Perfect Partners: Lobelia tupa & Lilium regale ‘Album’

The beauty of growing plants in pots is that they can be shuffled around endlessly until the most pleasing associations are made. I do this regularly, moving plants to the front, a little to the left or right, hiding them at the back or removing them from the picture altogether. Although occasionally tough on one’s back, creating an ever-changing tapestry of foliage and flowers can be fun and rewarding. It’s also essential if you’re as much of a perfectionist as I am.

With so much going on in other aspects of my life this year, many plants ended up where they first landed in spring and not where they’d usually be. So it was that Lobelia tupa, the magnificent scarlet-flowered species from Chile, ended up next to a pot of Lilium regale ‘Album’. There was nothing remotely calculated about this introduction, but somehow the relationship worked beautifully.

Both plants appreciate sun and shelter, but Lobelia tupa is altogether thirstier and will wilt if not watered every other day. One of the many advantages of growing in pots is that growing medium, watering and feeding can be adjusted to suit each plant perfectly. The lobelia suits a heavier, water-retentive, loam-based compost, whilst the lilies appreciate something lighter, sandier and freer draining. In a conventional border they might struggle to live side by side, but in pots they can be given exactly what they need to thrive.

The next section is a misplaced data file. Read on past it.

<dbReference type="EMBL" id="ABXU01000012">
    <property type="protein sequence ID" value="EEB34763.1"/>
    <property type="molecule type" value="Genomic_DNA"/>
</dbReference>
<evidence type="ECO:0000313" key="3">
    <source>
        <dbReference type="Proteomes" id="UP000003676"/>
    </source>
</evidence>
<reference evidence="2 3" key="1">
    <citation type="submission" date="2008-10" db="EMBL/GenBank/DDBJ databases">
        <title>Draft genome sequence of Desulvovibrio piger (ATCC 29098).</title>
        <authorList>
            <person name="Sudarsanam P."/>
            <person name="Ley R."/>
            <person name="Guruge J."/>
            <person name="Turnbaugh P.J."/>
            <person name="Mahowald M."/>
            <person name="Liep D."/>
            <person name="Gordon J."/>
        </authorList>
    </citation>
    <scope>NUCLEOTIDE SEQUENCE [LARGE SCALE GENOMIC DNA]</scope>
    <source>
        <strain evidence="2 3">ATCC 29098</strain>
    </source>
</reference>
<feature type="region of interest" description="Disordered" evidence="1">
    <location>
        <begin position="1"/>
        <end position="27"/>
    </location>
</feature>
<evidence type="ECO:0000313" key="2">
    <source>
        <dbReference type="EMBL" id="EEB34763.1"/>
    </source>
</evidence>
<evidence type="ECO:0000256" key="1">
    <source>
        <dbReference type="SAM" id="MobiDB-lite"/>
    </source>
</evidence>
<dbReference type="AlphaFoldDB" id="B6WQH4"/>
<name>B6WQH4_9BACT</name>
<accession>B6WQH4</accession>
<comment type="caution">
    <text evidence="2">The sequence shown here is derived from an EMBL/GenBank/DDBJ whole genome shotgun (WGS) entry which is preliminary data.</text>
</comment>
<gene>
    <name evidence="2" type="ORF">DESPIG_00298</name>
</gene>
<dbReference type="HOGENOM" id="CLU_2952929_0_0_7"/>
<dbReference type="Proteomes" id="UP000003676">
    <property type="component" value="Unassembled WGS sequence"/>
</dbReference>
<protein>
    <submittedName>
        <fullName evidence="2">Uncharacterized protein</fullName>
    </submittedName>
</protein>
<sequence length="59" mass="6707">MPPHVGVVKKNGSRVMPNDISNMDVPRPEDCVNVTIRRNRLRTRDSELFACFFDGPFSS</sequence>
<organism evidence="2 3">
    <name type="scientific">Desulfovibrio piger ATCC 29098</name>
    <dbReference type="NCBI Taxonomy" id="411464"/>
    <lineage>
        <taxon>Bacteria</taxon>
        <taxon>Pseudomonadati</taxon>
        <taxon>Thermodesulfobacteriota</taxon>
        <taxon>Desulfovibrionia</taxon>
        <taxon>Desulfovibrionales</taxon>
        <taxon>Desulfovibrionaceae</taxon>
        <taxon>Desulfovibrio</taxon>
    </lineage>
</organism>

What I like about this combination is that both flowers are striking, yet completely different in form and colour. One can see through the lobster-claw lobelia flowers to the smooth white trumpets of the lily. Red and white is a dramatic, if not harmonious colour combination, calmed by plenty of green or silver foliage. I enjoy it in tulips such as ‘Red Shine’ and ‘White Triumphator’ or all together in the blooms of ‘Flaming Spring Green’. I’ve introduced a cooling splash of pale lime in the form of Cryptomeria japonica ‘Sekkan-sugi’ AGM, a plant I was inspired to purchase after enjoying Fergus Garrett’s adventures with conifers at Great Dixter. It also seems very happy in a pot, although it will soon outgrow the one it’s in now. The colour of the new needles gives a nod to the centre of each lily. A nice addition to this grouping might be a bi-coloured dahlia such as ‘Red and White Fubuki’, although I’d want to hide the relatively coarse foliage at the back.

Lobelia tupa has no scent – I guess no flower has it all – but the fragrance from the lilies is more than enough to compensate. The only drawback of this arrangement is that I have to brush past the lilies to reach the greenhouse door, getting myself covered in indelible yellow pollen in the process.